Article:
A useful source of advice for this and other questions is A Guide for the Young Economist (The MIT Press) by William Thomson
Here's the Amazon blurb for the second edition (I recall reading the first edition):
"Detailed advice on writing papers, giving presentations, and refereeing, plus an essential guide to the basics of being a graduate student in economics.
This book is an invaluable handbook for young economists working on their dissertations, preparing their first articles for submission to professional journals, getting ready for their first presentations at conferences and job seminars, or undertaking their first refereeing assignments. In clear, concise language―a model in itself―William Thomson describes how to make written and oral presentations both engaging and efficient. Declaring "I would certainly take up arms for clarity, simplicity, and unity," Thomson covers the basics of clear exposition, including such nuts-and-bolts topics as titling papers, writing abstracts, presenting research results, and holding an audience's attention.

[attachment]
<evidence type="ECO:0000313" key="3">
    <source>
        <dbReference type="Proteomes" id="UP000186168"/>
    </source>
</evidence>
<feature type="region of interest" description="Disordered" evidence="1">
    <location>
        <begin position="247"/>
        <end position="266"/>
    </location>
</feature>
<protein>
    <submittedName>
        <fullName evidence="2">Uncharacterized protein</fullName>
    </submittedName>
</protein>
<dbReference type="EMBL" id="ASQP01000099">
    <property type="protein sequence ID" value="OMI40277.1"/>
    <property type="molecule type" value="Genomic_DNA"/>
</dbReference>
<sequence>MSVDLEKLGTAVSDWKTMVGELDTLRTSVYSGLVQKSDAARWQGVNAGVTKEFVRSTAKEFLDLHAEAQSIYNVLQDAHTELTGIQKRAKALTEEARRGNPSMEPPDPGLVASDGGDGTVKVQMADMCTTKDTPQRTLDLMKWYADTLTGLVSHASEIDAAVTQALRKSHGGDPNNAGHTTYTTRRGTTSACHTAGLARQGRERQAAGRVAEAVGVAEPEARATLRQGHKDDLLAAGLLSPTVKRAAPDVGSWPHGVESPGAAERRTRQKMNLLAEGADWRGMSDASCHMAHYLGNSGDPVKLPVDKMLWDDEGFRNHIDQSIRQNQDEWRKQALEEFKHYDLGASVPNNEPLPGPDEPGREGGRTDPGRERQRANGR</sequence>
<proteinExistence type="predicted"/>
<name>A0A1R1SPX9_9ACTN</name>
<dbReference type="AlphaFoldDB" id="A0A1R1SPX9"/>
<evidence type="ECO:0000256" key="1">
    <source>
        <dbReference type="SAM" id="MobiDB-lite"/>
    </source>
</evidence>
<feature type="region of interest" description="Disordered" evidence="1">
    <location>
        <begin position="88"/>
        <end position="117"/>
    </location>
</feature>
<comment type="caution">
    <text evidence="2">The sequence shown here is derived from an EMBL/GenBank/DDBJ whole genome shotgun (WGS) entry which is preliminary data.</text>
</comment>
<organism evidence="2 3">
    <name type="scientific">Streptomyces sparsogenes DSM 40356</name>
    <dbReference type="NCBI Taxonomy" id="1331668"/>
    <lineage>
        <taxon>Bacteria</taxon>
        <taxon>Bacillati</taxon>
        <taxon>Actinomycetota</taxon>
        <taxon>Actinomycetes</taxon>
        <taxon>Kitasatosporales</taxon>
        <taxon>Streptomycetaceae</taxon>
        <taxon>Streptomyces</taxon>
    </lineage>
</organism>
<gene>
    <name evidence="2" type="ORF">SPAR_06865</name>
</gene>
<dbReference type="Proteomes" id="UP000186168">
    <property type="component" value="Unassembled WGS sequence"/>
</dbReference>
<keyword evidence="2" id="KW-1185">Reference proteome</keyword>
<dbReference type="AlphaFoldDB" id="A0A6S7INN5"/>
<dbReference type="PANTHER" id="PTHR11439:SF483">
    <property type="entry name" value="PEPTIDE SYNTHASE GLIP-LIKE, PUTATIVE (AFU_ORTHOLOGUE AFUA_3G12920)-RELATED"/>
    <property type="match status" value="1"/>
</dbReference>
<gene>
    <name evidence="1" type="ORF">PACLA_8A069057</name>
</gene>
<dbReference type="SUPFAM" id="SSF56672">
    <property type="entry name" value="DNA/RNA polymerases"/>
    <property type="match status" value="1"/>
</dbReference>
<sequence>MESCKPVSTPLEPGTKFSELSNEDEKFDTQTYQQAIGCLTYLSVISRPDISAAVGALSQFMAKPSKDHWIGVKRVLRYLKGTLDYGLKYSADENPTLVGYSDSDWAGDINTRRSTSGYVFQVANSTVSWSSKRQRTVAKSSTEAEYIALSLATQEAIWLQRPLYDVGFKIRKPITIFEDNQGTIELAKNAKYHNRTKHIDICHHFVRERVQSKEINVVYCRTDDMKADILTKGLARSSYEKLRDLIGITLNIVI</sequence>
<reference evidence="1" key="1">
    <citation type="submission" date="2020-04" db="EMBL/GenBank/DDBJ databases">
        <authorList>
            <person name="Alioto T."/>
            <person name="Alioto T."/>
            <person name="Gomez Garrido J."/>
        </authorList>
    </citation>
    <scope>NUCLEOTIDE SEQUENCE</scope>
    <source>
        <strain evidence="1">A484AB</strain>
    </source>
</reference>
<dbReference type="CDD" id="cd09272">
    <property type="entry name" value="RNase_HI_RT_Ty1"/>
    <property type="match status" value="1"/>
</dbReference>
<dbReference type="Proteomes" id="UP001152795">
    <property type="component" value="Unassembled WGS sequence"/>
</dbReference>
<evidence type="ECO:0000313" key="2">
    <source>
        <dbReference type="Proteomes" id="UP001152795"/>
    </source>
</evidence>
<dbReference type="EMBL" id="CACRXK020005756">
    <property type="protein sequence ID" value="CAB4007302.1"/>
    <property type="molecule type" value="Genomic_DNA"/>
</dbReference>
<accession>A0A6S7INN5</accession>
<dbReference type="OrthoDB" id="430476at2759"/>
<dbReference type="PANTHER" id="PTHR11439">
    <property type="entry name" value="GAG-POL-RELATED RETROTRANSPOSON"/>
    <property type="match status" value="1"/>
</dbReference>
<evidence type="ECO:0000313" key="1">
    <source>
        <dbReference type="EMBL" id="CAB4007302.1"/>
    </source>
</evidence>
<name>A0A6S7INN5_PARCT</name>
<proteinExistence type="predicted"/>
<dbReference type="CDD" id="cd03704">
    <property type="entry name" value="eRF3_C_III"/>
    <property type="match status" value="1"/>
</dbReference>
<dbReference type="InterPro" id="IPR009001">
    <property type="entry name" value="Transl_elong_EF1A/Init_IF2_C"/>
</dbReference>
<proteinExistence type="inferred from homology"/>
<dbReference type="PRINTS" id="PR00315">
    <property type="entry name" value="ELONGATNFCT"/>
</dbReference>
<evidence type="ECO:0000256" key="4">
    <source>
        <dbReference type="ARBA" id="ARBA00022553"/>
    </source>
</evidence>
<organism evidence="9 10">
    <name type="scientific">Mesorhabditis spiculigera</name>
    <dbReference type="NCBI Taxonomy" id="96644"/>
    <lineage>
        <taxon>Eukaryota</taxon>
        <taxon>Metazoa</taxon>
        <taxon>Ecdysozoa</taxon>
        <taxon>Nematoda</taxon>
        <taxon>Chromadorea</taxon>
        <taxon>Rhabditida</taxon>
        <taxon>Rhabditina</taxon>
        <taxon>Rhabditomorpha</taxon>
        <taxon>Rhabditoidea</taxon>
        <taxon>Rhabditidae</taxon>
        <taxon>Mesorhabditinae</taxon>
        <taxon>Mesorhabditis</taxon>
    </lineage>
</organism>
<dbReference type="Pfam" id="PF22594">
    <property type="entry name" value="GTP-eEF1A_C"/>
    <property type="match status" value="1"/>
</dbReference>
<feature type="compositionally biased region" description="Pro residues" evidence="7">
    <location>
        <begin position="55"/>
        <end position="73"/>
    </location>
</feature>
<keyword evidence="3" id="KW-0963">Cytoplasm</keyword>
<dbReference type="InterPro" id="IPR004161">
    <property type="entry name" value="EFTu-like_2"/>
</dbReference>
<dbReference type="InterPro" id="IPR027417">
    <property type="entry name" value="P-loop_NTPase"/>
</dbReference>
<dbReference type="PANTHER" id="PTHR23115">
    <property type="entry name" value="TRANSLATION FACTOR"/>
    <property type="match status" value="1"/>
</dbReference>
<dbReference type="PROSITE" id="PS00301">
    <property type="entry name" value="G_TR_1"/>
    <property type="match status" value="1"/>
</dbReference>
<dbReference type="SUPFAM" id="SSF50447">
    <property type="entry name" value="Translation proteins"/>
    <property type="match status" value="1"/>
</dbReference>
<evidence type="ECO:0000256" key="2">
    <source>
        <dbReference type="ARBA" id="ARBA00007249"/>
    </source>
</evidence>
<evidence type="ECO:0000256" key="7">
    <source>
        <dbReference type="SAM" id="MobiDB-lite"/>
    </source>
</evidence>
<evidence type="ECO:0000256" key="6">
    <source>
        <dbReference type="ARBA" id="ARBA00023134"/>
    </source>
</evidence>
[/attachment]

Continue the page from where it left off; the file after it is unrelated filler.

This second edition features a substantial new chapter, "Being a Graduate Student in Economics," that offers guidance on such essential topics as the manners and mores of graduate school life, financial support, selecting an advisor, and navigating the job market. The chapter on giving talks has been rewritten to reflect the widespread use of presentation software, and new material has been added to the chapter on writing papers."